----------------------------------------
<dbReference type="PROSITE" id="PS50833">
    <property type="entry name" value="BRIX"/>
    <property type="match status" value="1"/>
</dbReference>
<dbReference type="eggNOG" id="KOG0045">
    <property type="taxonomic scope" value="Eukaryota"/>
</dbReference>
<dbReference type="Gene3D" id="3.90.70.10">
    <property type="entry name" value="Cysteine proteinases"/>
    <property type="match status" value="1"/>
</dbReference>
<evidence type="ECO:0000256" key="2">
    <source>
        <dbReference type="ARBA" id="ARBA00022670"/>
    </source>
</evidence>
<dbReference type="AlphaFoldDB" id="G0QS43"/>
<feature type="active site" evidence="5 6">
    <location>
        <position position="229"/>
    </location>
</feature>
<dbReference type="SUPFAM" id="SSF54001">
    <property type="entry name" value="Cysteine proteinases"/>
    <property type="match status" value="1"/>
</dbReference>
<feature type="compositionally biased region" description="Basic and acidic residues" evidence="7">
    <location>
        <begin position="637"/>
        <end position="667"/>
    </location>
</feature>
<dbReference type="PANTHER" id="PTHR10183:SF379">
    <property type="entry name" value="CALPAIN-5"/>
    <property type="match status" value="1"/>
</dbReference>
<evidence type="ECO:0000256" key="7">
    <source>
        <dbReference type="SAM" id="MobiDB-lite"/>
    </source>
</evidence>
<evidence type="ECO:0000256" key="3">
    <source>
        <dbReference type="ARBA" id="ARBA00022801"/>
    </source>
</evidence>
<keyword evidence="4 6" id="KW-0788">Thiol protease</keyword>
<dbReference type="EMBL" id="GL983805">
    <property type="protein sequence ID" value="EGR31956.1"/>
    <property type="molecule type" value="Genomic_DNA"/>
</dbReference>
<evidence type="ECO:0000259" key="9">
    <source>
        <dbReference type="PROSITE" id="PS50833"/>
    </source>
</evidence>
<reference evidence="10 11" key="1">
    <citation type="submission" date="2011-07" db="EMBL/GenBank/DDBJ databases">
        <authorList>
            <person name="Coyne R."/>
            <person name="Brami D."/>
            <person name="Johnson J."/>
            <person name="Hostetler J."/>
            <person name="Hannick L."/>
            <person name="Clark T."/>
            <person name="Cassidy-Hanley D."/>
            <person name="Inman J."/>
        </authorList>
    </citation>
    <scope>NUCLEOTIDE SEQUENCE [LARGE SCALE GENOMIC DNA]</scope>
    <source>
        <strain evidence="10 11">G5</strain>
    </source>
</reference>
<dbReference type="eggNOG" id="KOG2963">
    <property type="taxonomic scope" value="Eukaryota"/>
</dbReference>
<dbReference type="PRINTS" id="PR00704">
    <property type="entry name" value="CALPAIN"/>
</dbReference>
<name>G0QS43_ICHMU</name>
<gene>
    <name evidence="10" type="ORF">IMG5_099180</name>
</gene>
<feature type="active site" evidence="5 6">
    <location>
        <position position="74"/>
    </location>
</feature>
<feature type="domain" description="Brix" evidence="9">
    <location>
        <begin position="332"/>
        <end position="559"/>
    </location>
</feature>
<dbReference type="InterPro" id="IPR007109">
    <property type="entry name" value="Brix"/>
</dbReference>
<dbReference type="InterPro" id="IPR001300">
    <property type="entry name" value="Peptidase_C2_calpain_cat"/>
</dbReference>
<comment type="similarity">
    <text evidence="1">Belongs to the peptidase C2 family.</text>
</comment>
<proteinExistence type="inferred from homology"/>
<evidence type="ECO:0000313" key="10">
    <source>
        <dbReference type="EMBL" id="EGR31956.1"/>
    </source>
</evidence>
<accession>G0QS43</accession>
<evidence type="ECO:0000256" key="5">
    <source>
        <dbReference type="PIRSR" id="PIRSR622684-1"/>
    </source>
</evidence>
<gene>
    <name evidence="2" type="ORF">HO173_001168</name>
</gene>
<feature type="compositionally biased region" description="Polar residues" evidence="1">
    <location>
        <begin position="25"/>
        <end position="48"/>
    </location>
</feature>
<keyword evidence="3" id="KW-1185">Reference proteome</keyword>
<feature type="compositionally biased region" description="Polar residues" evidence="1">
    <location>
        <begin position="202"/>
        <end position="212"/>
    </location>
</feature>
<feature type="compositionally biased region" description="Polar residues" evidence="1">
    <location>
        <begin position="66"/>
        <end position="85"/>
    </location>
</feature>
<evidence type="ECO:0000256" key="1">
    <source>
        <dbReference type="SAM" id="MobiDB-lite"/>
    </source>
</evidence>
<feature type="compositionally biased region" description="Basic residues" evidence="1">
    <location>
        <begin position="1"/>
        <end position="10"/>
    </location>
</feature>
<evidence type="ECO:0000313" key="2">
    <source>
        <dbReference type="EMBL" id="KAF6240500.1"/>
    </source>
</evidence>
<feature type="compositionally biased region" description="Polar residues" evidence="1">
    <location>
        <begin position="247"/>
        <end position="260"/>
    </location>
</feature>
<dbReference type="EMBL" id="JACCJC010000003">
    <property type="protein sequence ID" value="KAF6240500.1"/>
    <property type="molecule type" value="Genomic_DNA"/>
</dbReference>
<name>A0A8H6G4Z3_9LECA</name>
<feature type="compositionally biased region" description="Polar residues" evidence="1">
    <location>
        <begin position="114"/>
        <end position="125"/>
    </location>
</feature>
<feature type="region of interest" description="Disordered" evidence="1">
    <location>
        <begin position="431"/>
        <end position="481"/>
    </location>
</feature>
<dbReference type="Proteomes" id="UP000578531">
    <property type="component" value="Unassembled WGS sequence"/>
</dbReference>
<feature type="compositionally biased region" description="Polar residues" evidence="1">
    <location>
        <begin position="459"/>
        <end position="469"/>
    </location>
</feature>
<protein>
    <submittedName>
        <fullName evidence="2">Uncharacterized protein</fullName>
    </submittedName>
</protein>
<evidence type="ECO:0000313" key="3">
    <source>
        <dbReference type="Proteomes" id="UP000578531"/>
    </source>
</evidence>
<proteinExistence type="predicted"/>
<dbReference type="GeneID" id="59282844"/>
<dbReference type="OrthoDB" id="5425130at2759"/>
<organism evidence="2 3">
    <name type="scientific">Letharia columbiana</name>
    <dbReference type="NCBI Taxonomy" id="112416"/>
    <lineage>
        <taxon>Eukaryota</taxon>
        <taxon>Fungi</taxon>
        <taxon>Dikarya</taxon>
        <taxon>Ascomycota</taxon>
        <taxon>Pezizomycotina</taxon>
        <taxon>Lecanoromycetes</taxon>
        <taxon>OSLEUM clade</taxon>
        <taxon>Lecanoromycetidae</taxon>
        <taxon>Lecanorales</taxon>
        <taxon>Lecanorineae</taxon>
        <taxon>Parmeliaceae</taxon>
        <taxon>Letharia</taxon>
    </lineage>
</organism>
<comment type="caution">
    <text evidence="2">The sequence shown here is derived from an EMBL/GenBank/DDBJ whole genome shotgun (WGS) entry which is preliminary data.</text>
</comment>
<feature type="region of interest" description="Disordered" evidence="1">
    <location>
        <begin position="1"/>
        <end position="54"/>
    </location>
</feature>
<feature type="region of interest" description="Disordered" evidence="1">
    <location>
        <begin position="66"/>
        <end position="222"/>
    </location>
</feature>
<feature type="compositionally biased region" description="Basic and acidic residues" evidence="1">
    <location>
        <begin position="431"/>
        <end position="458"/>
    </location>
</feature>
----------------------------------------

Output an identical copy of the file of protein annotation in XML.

<dbReference type="PROSITE" id="PS50833">
    <property type="entry name" value="BRIX"/>
    <property type="match status" value="1"/>
</dbReference>
<dbReference type="eggNOG" id="KOG0045">
    <property type="taxonomic scope" value="Eukaryota"/>
</dbReference>
<dbReference type="Gene3D" id="3.90.70.10">
    <property type="entry name" value="Cysteine proteinases"/>
    <property type="match status" value="1"/>
</dbReference>
<evidence type="ECO:0000256" key="2">
    <source>
        <dbReference type="ARBA" id="ARBA00022670"/>
    </source>
</evidence>
<dbReference type="AlphaFoldDB" id="G0QS43"/>
<feature type="active site" evidence="5 6">
    <location>
        <position position="229"/>
    </location>
</feature>
<dbReference type="SUPFAM" id="SSF54001">
    <property type="entry name" value="Cysteine proteinases"/>
    <property type="match status" value="1"/>
</dbReference>
<feature type="compositionally biased region" description="Basic and acidic residues" evidence="7">
    <location>
        <begin position="637"/>
        <end position="667"/>
    </location>
</feature>
<dbReference type="PANTHER" id="PTHR10183:SF379">
    <property type="entry name" value="CALPAIN-5"/>
    <property type="match status" value="1"/>
</dbReference>
<evidence type="ECO:0000256" key="7">
    <source>
        <dbReference type="SAM" id="MobiDB-lite"/>
    </source>
</evidence>
<evidence type="ECO:0000256" key="3">
    <source>
        <dbReference type="ARBA" id="ARBA00022801"/>
    </source>
</evidence>
<keyword evidence="4 6" id="KW-0788">Thiol protease</keyword>
<dbReference type="EMBL" id="GL983805">
    <property type="protein sequence ID" value="EGR31956.1"/>
    <property type="molecule type" value="Genomic_DNA"/>
</dbReference>
<evidence type="ECO:0000259" key="9">
    <source>
        <dbReference type="PROSITE" id="PS50833"/>
    </source>
</evidence>
<reference evidence="10 11" key="1">
    <citation type="submission" date="2011-07" db="EMBL/GenBank/DDBJ databases">
        <authorList>
            <person name="Coyne R."/>
            <person name="Brami D."/>
            <person name="Johnson J."/>
            <person name="Hostetler J."/>
            <person name="Hannick L."/>
            <person name="Clark T."/>
            <person name="Cassidy-Hanley D."/>
            <person name="Inman J."/>
        </authorList>
    </citation>
    <scope>NUCLEOTIDE SEQUENCE [LARGE SCALE GENOMIC DNA]</scope>
    <source>
        <strain evidence="10 11">G5</strain>
    </source>
</reference>
<dbReference type="eggNOG" id="KOG2963">
    <property type="taxonomic scope" value="Eukaryota"/>
</dbReference>
<dbReference type="PRINTS" id="PR00704">
    <property type="entry name" value="CALPAIN"/>
</dbReference>
<name>G0QS43_ICHMU</name>
<gene>
    <name evidence="10" type="ORF">IMG5_099180</name>
</gene>
<feature type="active site" evidence="5 6">
    <location>
        <position position="74"/>
    </location>
</feature>
<feature type="domain" description="Brix" evidence="9">
    <location>
        <begin position="332"/>
        <end position="559"/>
    </location>
</feature>
<dbReference type="InterPro" id="IPR007109">
    <property type="entry name" value="Brix"/>
</dbReference>
<dbReference type="InterPro" id="IPR001300">
    <property type="entry name" value="Peptidase_C2_calpain_cat"/>
</dbReference>
<comment type="similarity">
    <text evidence="1">Belongs to the peptidase C2 family.</text>
</comment>
<proteinExistence type="inferred from homology"/>
<evidence type="ECO:0000313" key="10">
    <source>
        <dbReference type="EMBL" id="EGR31956.1"/>
    </source>
</evidence>
<accession>G0QS43</accession>
<evidence type="ECO:0000256" key="5">
    <source>
        <dbReference type="PIRSR" id="PIRSR622684-1"/>
    </source>
</evidence>
<gene>
    <name evidence="2" type="ORF">HO173_001168</name>
</gene>
<feature type="compositionally biased region" description="Polar residues" evidence="1">
    <location>
        <begin position="25"/>
        <end position="48"/>
    </location>
</feature>
<keyword evidence="3" id="KW-1185">Reference proteome</keyword>
<feature type="compositionally biased region" description="Polar residues" evidence="1">
    <location>
        <begin position="202"/>
        <end position="212"/>
    </location>
</feature>
<feature type="compositionally biased region" description="Polar residues" evidence="1">
    <location>
        <begin position="66"/>
        <end position="85"/>
    </location>
</feature>
<evidence type="ECO:0000256" key="1">
    <source>
        <dbReference type="SAM" id="MobiDB-lite"/>
    </source>
</evidence>
<feature type="compositionally biased region" description="Basic residues" evidence="1">
    <location>
        <begin position="1"/>
        <end position="10"/>
    </location>
</feature>
<evidence type="ECO:0000313" key="2">
    <source>
        <dbReference type="EMBL" id="KAF6240500.1"/>
    </source>
</evidence>
<feature type="compositionally biased region" description="Polar residues" evidence="1">
    <location>
        <begin position="247"/>
        <end position="260"/>
    </location>
</feature>
<dbReference type="EMBL" id="JACCJC010000003">
    <property type="protein sequence ID" value="KAF6240500.1"/>
    <property type="molecule type" value="Genomic_DNA"/>
</dbReference>
<name>A0A8H6G4Z3_9LECA</name>
<feature type="compositionally biased region" description="Polar residues" evidence="1">
    <location>
        <begin position="114"/>
        <end position="125"/>
    </location>
</feature>
<feature type="region of interest" description="Disordered" evidence="1">
    <location>
        <begin position="431"/>
        <end position="481"/>
    </location>
</feature>
<dbReference type="Proteomes" id="UP000578531">
    <property type="component" value="Unassembled WGS sequence"/>
</dbReference>
<feature type="compositionally biased region" description="Polar residues" evidence="1">
    <location>
        <begin position="459"/>
        <end position="469"/>
    </location>
</feature>
<protein>
    <submittedName>
        <fullName evidence="2">Uncharacterized protein</fullName>
    </submittedName>
</protein>
<evidence type="ECO:0000313" key="3">
    <source>
        <dbReference type="Proteomes" id="UP000578531"/>
    </source>
</evidence>
<proteinExistence type="predicted"/>
<dbReference type="GeneID" id="59282844"/>
<dbReference type="OrthoDB" id="5425130at2759"/>
<organism evidence="2 3">
    <name type="scientific">Letharia columbiana</name>
    <dbReference type="NCBI Taxonomy" id="112416"/>
    <lineage>
        <taxon>Eukaryota</taxon>
        <taxon>Fungi</taxon>
        <taxon>Dikarya</taxon>
        <taxon>Ascomycota</taxon>
        <taxon>Pezizomycotina</taxon>
        <taxon>Lecanoromycetes</taxon>
        <taxon>OSLEUM clade</taxon>
        <taxon>Lecanoromycetidae</taxon>
        <taxon>Lecanorales</taxon>
        <taxon>Lecanorineae</taxon>
        <taxon>Parmeliaceae</taxon>
        <taxon>Letharia</taxon>
    </lineage>
</organism>
<comment type="caution">
    <text evidence="2">The sequence shown here is derived from an EMBL/GenBank/DDBJ whole genome shotgun (WGS) entry which is preliminary data.</text>
</comment>
<feature type="region of interest" description="Disordered" evidence="1">
    <location>
        <begin position="1"/>
        <end position="54"/>
    </location>
</feature>
<feature type="region of interest" description="Disordered" evidence="1">
    <location>
        <begin position="66"/>
        <end position="222"/>
    </location>
</feature>
<feature type="compositionally biased region" description="Basic and acidic residues" evidence="1">
    <location>
        <begin position="431"/>
        <end position="458"/>
    </location>
</feature>